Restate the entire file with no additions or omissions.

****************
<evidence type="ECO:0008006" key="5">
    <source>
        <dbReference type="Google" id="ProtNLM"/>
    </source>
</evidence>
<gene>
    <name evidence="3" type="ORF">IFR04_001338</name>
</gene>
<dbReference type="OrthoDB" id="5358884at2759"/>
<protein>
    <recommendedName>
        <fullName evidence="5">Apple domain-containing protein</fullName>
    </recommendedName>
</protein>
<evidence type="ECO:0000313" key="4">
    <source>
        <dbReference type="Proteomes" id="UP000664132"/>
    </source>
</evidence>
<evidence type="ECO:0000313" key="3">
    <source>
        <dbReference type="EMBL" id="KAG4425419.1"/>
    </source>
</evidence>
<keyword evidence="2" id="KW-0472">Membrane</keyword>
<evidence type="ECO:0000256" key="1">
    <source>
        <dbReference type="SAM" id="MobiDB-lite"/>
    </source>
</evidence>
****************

<evidence type="ECO:0008006" key="5">
    <source>
        <dbReference type="Google" id="ProtNLM"/>
    </source>
</evidence>
<gene>
    <name evidence="3" type="ORF">IFR04_001338</name>
</gene>
<dbReference type="OrthoDB" id="5358884at2759"/>
<protein>
    <recommendedName>
        <fullName evidence="5">Apple domain-containing protein</fullName>
    </recommendedName>
</protein>
<evidence type="ECO:0000313" key="4">
    <source>
        <dbReference type="Proteomes" id="UP000664132"/>
    </source>
</evidence>
<evidence type="ECO:0000313" key="3">
    <source>
        <dbReference type="EMBL" id="KAG4425419.1"/>
    </source>
</evidence>
<keyword evidence="2" id="KW-0472">Membrane</keyword>
<evidence type="ECO:0000256" key="1">
    <source>
        <dbReference type="SAM" id="MobiDB-lite"/>
    </source>
</evidence>